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Researchers in Oregon and Washington hope to find rare northwestern pond turtle habitat in the region.

COURTESY PHOTO: KATHY STREET/THE OREGON ZOO - The Oregon Zoo Foundation is recruiting Yamhill County property owners to search for the northwestern pond turtle on their land.The Oregon Zoo Foundation is funding a plan to recruit Yamhill County property owners to help search for a rare Pacific Northwest native reptile: the northwestern pond turtle, also known as the western pond turtle.

Using a foundation grant, the Northwest Ecological Research Institute is looking for Yamhill County properties with streams, ponds or wetlands that might harbor the small turtles.

According to the foundation, Yamhill County has the fewest documented reports of turtles in the Lower Willamette watershed, impeding conservation of the species in the area. Using a combination of visual encounter surveys and hands-on trapping, biologist Laura Guderyahn will lead a team of community volunteers to map where turtles live.

"We'll be looking for turtles on public and tribal lands throughout Yamhill County, but to get a more complete picture of where they live, we're hoping a few Yamhill County residents will allow us to survey their private property," Guderyahn said. "We're looking for properties with streams, wetlands or ponds that are a quarter-acre or larger in size."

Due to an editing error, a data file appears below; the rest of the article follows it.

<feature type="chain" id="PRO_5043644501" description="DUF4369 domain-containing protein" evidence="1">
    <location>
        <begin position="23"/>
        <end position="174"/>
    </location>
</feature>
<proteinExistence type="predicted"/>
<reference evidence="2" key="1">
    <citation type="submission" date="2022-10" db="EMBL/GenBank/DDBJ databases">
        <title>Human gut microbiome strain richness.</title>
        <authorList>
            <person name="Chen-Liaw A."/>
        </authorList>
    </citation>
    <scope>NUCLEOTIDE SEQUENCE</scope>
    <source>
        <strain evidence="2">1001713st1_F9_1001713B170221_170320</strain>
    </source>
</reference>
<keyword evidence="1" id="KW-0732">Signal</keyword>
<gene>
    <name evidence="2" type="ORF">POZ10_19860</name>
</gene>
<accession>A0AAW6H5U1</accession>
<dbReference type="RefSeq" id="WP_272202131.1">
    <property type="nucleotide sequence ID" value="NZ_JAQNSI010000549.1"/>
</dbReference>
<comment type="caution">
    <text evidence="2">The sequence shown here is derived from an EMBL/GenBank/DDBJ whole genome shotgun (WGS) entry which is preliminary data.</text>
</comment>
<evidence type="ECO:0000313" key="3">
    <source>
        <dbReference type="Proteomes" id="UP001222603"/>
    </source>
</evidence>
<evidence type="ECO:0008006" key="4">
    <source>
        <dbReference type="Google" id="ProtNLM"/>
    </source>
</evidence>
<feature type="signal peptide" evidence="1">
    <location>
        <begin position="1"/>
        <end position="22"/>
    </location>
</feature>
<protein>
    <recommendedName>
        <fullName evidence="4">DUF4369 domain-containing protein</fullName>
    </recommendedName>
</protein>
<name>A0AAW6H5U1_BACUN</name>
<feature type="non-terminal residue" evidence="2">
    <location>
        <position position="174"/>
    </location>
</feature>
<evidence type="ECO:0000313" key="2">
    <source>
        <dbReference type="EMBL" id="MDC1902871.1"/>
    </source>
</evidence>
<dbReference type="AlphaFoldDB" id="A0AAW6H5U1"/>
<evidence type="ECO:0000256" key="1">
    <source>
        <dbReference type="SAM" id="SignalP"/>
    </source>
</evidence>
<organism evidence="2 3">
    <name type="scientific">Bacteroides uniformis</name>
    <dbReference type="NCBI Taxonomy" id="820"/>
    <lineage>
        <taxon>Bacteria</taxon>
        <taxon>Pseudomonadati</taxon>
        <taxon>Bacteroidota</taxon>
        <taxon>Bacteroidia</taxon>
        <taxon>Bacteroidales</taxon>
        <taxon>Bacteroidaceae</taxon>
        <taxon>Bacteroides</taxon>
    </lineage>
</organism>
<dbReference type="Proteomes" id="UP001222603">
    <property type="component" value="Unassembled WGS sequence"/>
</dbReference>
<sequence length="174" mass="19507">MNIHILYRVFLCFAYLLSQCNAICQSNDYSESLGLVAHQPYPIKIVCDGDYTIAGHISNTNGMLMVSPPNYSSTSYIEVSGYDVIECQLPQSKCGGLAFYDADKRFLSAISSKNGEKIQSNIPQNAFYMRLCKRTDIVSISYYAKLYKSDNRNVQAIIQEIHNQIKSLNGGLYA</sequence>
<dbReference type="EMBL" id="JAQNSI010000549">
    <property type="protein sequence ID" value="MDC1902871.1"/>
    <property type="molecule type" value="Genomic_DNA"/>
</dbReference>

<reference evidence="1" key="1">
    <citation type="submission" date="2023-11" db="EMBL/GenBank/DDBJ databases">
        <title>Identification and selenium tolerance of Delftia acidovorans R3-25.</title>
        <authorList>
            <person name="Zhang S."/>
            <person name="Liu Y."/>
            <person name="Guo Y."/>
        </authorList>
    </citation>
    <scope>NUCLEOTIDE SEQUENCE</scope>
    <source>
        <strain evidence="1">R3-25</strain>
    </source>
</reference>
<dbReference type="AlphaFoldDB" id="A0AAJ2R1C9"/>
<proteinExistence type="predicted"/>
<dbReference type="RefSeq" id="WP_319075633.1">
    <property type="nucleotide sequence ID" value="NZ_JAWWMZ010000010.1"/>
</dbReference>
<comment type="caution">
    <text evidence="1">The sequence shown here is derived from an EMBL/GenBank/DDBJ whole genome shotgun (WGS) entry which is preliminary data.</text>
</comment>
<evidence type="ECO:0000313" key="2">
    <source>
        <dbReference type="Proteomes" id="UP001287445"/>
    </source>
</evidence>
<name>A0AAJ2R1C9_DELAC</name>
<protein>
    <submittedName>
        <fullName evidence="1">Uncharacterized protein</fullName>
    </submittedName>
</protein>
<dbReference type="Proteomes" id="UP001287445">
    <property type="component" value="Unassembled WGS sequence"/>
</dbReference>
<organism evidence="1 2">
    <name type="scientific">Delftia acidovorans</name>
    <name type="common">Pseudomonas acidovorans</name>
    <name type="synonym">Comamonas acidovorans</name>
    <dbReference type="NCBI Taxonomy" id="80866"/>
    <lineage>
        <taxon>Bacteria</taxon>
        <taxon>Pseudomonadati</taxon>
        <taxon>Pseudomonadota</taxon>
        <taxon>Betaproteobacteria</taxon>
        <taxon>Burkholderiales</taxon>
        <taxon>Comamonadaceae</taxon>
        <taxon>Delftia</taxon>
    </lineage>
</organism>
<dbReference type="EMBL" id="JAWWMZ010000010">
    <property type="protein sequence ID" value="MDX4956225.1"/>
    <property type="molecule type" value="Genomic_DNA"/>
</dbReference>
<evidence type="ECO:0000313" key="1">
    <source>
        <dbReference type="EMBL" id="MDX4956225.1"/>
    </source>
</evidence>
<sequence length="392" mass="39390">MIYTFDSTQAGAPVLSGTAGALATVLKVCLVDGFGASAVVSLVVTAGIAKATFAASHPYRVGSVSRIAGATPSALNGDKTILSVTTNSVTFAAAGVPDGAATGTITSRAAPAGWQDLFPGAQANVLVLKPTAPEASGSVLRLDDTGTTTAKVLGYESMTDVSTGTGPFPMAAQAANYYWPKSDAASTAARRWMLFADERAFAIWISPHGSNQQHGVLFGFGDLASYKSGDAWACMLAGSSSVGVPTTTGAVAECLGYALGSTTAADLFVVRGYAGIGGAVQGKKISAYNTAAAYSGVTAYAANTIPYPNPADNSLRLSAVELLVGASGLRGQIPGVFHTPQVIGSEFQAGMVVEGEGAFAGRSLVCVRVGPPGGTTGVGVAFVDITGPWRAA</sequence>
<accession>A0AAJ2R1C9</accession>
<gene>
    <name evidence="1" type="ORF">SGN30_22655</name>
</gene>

Once common across the West, the northwestern pond turtle is an endangered species in Washington and a sensitive species in Oregon. The turtle was nearly wiped out two decades ago in Washington. Since then, a coalition of groups — including the Oregon Zoo's Western Pond Turtle Recovery Project, the Woodland Park Zoo, Washington's Department of Fish and Wildlife, the U.S. Fish and Wildlife Service, the Bonneville Power Administration, the USDA Forest Service and Friends of the Columbia Gorge — has released more than 1,500 turtles in the West.

Yamhill County residents who want to include their property in the turtle survey should complete a short online form at Guderyahn hopes data collected will help local land managers improve habitat and wildlife connectivity throughout the watershed. Landowners who have confirmed native turtles using their property may be eligible for money to restore and improve the habitat.

"Turtles are decomposers, so they break down a lot of the dead, dying and decaying matter that's in a wetland and return it back to that ecosystem," Guderyahn said. "Their presence also indicates the health of ecosystems. If we see fewer and fewer turtles, there's probably something unhealthy in either that aquatic or the terrestrial habitat."

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